(THIS ARTICLE IS COURTESY OF THE POLITICO NEWS AGENCY)
Almost exactly one year ago, North Korea returned an imprisoned 22-year-old American college student to his family in the United States. It was not a happy reunion.
Otto Warmbier, whom the North Koreans had imprisoned for more than a year, arrived in a coma and died a few days later — spurring President Donald Trump to rail against the “brutality” of a North Korean government that lacked “basic human decency.” Trump gradually focused his attacks on the regime’s leader, Kim Jong Un, calling him a “sick puppy” and a “madman who doesn’t mind starving or killing his people.”
In Singapore this week, Trump warmly embraced that so-called madman.
He called Kim a “smart” and “funny guy” who “loves his people.” He predicted the two of them would have a “terrific relationship.” Trump told reporters that human rights had come up only briefly, but he gave no indication that he had confronted Kim about Warmbier’s death, whose precise cause remains unclear.
Still, Trump described what happened to Warmbier as a catalyst for the sudden, if uncertain, rapprochement between America and North Korea, saying the University of Virginia student “did not die in vain.”
Trump’s public turnabout on Kim and his regime’s atrocious human rights record was among the most dizzying developments of the past 48 hours, which saw the two leaders meet in Singapore for an unprecedented nuclear summit. It dismayed lawmakers, human rights activists and others who — while supportive of diplomacy — fear that Trump went overboard in his flattery of Kim to the point of normalizing his rule.
“Kim’s gulags, public executions, planned starvation, are legitimized on the world stage,” Democratic Sen. Chris Murphy of Connecticut raged on Twitter. “What the hell?”
“Talking to dictators is one thing; embracing them is another,” former Vice President Joe Biden said in a statement, denouncing “the horrendous human rights abuses North Korea’s leaders perpetrate against their own people.”
“It was really over the top and excessive,” added Sarah Margon, Washington director for Human Rights Watch.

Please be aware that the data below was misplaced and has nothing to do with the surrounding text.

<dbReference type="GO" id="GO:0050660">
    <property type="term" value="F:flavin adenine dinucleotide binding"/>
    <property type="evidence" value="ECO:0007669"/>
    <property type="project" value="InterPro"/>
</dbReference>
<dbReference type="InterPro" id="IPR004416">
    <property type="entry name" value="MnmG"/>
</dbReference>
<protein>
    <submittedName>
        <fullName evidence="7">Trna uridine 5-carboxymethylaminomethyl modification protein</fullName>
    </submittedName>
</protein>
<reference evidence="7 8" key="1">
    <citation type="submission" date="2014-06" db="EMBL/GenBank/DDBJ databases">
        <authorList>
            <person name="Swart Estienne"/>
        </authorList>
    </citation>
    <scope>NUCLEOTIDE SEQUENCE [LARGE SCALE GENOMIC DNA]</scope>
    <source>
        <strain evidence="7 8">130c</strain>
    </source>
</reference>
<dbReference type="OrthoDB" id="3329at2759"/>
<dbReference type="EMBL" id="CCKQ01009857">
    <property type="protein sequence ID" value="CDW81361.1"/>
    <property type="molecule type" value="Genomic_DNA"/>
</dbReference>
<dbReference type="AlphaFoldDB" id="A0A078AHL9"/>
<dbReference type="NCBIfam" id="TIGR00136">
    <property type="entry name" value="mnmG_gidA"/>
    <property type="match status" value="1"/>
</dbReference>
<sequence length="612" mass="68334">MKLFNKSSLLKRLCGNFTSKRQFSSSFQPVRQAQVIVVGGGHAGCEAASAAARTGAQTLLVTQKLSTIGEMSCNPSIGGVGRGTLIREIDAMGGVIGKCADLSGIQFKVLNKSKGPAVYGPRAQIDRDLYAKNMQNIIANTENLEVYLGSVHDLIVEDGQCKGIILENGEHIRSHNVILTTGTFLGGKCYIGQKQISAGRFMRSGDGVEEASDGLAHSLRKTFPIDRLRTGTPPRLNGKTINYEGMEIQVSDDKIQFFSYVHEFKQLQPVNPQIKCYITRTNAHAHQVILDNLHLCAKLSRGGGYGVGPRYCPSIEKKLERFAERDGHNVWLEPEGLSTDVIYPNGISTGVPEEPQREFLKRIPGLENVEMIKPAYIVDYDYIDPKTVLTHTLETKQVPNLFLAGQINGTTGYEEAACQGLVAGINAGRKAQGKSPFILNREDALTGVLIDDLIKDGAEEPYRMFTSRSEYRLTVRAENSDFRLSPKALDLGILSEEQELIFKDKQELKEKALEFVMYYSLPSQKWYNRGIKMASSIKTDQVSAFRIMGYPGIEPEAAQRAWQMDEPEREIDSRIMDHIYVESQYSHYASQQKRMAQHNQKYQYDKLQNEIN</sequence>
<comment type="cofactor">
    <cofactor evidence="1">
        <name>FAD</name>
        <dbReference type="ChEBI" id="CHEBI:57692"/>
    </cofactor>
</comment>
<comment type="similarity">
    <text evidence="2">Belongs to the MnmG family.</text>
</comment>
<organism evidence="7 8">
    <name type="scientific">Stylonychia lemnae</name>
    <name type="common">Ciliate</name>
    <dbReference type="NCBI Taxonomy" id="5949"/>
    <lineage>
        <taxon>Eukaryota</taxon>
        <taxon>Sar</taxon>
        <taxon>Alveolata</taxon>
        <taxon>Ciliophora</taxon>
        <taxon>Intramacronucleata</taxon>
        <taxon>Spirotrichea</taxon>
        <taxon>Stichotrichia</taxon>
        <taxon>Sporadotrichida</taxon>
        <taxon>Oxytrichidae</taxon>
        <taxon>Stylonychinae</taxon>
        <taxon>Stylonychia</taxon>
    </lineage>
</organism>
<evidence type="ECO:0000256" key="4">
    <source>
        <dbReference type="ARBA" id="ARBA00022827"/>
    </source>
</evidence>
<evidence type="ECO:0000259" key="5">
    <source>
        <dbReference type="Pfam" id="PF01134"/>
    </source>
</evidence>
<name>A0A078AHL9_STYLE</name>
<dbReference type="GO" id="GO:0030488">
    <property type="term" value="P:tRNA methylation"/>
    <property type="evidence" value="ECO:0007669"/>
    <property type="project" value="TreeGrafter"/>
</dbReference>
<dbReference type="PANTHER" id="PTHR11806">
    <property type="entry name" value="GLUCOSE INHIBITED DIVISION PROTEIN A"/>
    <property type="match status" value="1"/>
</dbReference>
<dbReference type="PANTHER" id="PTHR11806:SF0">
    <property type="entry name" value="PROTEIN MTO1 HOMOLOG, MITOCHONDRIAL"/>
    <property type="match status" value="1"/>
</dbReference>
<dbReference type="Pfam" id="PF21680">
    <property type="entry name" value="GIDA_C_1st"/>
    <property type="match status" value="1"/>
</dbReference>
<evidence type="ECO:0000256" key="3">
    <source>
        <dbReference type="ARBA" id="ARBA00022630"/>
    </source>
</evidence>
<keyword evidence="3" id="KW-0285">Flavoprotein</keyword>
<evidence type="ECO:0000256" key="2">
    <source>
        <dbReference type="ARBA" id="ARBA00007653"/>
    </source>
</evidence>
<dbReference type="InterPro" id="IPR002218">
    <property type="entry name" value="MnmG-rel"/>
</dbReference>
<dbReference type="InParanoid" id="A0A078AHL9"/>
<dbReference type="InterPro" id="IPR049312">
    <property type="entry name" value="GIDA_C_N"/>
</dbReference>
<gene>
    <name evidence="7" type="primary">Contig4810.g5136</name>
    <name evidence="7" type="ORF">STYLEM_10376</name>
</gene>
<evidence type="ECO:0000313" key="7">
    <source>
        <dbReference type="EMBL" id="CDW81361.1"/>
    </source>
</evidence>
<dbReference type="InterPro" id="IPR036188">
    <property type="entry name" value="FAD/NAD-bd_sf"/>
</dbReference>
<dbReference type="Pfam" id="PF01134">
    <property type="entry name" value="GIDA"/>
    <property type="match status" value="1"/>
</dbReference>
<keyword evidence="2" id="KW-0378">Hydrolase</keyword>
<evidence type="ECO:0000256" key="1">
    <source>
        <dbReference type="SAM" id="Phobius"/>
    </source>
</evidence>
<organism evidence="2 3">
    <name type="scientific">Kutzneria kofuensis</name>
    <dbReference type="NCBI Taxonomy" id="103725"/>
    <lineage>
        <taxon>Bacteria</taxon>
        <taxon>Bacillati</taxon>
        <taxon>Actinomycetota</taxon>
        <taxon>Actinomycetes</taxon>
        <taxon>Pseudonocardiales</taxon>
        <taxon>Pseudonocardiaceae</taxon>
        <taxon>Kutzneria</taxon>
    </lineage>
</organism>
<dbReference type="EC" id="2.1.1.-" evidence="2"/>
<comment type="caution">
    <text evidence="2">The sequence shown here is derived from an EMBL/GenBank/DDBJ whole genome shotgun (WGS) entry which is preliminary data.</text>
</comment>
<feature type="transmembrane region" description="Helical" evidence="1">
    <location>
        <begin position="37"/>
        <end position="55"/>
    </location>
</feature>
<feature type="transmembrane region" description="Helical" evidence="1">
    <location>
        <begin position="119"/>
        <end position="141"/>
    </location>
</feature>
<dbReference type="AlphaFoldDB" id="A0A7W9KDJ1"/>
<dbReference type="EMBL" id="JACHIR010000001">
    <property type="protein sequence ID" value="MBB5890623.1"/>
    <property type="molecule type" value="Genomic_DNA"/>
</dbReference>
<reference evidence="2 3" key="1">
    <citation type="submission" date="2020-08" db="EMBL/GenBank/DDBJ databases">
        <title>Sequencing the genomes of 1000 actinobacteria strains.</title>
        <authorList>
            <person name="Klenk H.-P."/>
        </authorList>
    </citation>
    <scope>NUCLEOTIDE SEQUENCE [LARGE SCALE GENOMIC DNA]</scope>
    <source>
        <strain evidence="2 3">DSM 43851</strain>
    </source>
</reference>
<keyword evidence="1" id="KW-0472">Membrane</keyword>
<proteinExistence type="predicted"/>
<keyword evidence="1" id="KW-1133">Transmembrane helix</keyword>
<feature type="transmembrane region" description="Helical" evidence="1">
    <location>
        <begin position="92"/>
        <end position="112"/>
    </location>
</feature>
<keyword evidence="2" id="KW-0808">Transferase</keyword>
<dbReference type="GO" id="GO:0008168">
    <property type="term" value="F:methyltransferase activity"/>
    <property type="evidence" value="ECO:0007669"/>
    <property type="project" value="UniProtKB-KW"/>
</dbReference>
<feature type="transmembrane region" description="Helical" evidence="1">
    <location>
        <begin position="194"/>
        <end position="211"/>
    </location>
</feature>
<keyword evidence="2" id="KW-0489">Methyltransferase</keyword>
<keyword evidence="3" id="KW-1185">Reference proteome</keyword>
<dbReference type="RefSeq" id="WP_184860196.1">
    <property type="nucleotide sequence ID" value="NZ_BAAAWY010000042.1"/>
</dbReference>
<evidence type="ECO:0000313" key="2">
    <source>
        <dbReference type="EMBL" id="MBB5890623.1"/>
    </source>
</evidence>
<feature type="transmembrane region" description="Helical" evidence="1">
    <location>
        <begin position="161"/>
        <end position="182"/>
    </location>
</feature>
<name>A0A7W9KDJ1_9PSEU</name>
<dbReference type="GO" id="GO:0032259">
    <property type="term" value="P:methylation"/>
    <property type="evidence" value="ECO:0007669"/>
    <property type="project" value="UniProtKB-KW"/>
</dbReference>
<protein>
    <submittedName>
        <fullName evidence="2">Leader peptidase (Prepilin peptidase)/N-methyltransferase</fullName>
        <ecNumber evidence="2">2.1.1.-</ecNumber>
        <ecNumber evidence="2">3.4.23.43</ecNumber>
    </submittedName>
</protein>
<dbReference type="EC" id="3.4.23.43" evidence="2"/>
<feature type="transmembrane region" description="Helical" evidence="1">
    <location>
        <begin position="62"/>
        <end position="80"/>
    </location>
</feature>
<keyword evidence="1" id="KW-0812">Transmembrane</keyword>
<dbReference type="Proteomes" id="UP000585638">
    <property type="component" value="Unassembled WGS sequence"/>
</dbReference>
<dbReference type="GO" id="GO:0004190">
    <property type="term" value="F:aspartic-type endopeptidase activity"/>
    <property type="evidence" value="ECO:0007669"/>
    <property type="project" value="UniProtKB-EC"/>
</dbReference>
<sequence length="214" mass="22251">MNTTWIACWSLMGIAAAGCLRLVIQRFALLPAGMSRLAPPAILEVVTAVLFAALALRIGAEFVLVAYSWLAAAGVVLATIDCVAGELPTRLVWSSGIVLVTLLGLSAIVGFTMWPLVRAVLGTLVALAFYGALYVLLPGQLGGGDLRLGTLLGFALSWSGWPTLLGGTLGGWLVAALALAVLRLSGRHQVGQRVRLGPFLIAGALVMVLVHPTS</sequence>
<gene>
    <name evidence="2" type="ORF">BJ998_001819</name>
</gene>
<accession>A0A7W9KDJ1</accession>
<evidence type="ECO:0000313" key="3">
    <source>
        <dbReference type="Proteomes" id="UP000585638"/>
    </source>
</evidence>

Amid the outrage is the question of what, practically speaking, Trump could have accomplished.
Past American presidents have pressed Middle Eastern and Asian autocrats over lists of political prisoners numbering in the dozens or hundreds. Kim has imprisoned many thousands of people for what amount to thought crimes, and political executions are commonplace. As a self-proclaimed supreme ruler, it may be nearly impossible for him to concede that he has governed in anything but a judicious way.
Some activists nevertheless argued that Trump could have used his interaction with Kim to win a broad gesture such as granting the United Nations access to his forced labor camps, and that if Kim agreed, it would have bolstered the credibility of his pledge to denuclearize. But Kim offered no hint that he is prepared to address the subject, and a joint statement he and Trump signed after their meeting made no mention of it.
Kim’s totalitarian regime may be the world’s cruelest, with practices reminiscent of the Nazis and the Soviet Union under Josef Stalin. The government, run by Kim’s father and grandfather before him, is believed to keep as many as 100,000 people— quite possibly more — in gulags and other detention sites, many in slave-like conditions. Defectors describe a terror state with zero tolerance for dissent, in which entire families are often punished for the actions of one member.
The young Kim — thought to be in his early- to mid-30s — has ruled just as ruthlessly as his father, who died in 2011. He’s alleged to have consolidated power by having an uncle executed — reportedly by anti-aircraft guns — and ordering his half-brother’s murder with nerve agent in a Malaysian airport.
Few observers expected Trump to challenge Kim vigorously on human rights. The subject in general hasn’t been a priority for the Republican president.
Just a few months ago, however, North Korea was an exception to that rule: Throughout 2017, as Trump ramped up sanctions on Pyongyang, he repeatedly highlighted the “depraved” Kim regime’s human rights abuses.
During a visit to South Korea last fall, Trump denounced the “horror of life” across the border, saying that people “would rather be slaves than live in North Korea.” In January, Trump invited to his State of the Union address Ji Seong-ho, a North Korean amputee who’d fled the country on crutches that he raised in defiance as Trump hailed his bravery on national television.